From Salt Bae to CZN Burak, meet Turkey's superstar food influencers
Coming hot on the heels of former US President Donald Trump's inauguration in January 2017, a short video of a coiffured Turkish barbeque chef preparing a steak for customers went viral.
Armed with the expressionless demeanour of a hitman, an impression accentuated by his choice of eyewear, and an air of flamboyant extravagance, exemplified by his salt sprinkling flourish to conclude the performance, the image of Nusret Gokce quickly became one of the year's most memorable memes.
The breakout moment for the chef, who has since exploited his fame to establish a chain of restaurants across the world, came amid a broader trend in Turkey: that of the chef as a performance artist.
Gokce, or Salt Bae, as he was baptised by the elders of the internet, is first among equals among a group of Turkish food influencers, who count their social media followers in the millions.
They include Burak Ozdemir, a chef known for smiling into camera as he chops ingredients without endangering his fingers, and the affable Ercan Narinc, notable for his video roasting an entire camel.
The emerging popularity of the 'meat influencers' has not escaped the attention of critics. They encourage a culture of meat consumption at a time when meat production is responsible for 60 percent of food-based greenhouse emissions globally. The UN says that a shift to plant-based diets is one way of combatting runaway climate change but influencers promoting vegetarian or vegan lifestyles do not have the same following as their meat-eating counterparts just yet.
Notwithstanding those concerns, Turkey's established meat celebrities continue to grow in popularity, becoming household names across the region and on social media. Here, Middle East Eye profiles some of the most popular names.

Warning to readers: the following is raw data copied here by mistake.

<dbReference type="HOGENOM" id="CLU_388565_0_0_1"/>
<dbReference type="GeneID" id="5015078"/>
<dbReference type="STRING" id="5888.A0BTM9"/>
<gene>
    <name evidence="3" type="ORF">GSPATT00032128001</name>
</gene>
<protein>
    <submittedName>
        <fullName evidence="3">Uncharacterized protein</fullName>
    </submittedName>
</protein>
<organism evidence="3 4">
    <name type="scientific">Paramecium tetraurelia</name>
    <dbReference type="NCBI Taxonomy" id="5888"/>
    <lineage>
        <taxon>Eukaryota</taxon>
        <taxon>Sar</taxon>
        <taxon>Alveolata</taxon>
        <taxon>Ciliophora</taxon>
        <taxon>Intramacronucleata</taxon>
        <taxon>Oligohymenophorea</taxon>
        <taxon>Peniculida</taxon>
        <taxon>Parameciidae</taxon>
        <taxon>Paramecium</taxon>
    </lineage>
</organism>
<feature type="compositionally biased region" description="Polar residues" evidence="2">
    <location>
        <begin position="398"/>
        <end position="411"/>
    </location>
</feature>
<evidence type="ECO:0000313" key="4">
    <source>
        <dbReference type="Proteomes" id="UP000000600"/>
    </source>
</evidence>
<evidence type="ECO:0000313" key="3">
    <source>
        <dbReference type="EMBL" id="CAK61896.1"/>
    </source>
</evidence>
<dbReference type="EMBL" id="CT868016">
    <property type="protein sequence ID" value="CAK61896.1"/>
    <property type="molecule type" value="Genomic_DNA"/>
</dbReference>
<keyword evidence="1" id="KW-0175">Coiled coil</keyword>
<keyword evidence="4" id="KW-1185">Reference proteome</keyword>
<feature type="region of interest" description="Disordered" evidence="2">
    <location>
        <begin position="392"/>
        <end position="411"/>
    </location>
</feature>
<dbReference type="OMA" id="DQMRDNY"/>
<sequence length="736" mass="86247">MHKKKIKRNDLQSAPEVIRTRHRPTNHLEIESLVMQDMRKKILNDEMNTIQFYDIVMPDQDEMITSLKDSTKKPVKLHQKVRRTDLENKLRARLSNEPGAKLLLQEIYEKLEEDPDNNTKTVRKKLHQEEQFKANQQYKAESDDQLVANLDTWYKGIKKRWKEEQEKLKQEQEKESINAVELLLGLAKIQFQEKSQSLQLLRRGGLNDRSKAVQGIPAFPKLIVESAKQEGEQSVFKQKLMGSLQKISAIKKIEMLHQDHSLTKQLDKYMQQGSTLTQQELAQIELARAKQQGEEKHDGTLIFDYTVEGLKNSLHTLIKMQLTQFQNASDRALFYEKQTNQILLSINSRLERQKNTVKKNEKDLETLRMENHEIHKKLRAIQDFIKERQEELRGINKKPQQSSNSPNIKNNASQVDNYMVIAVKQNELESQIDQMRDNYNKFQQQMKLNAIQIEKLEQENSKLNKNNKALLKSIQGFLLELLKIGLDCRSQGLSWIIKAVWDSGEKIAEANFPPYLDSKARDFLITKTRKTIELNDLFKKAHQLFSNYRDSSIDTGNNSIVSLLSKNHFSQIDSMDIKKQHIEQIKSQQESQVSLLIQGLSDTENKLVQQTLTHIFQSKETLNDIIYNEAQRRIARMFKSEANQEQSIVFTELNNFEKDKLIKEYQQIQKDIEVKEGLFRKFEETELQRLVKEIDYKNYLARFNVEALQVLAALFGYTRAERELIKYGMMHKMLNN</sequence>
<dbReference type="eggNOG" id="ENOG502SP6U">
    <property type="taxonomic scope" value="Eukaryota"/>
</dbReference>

Nusret Gokce or Salt Bae
Gokce is a 38-year-old miner’s son from Erzurum in eastern Anatolia. One of five children, news reports recount how Gokce left school at 10, and started working as a butcher's apprentice in the Kadikoy district of Istanbul at 13 to help take care of his family.
At 23, with 10 years of work experience under his belt and some savings, Gokce travelled to Argentina and then to New York. It's there that he is said to have studied steak restaurants in the hope of one day opening his own, which he did in 2010.
Turkish businessman Ferit Sahenk, head of the Dogus group, happened to eat at Gokce's restaurant in Istanbul and decided to invest, meaning Gokce was able to expand and open his meat houses across Turkey. The viral fame of the January 2017 video meant that there was also a market for the Salt Bae experience outside of his homeland.
With his latest opening in London, where steaks priced at £630 ($857) recently drew headlines, Gokce now has 15 diners across Turkey, the US and the Middle East.
Gokce, a man of few words, is a case study in understanding the power of social media and branding, turning a meme into real-world commercial success.
Once a young butcher's apprentice from the Anatolian hinterland, the chef now spends his days dressed in a tight fitting T-shirt with dark John Lennon-esque shades, meeting celebrities eager to pose with him as they do his iconic salt drop.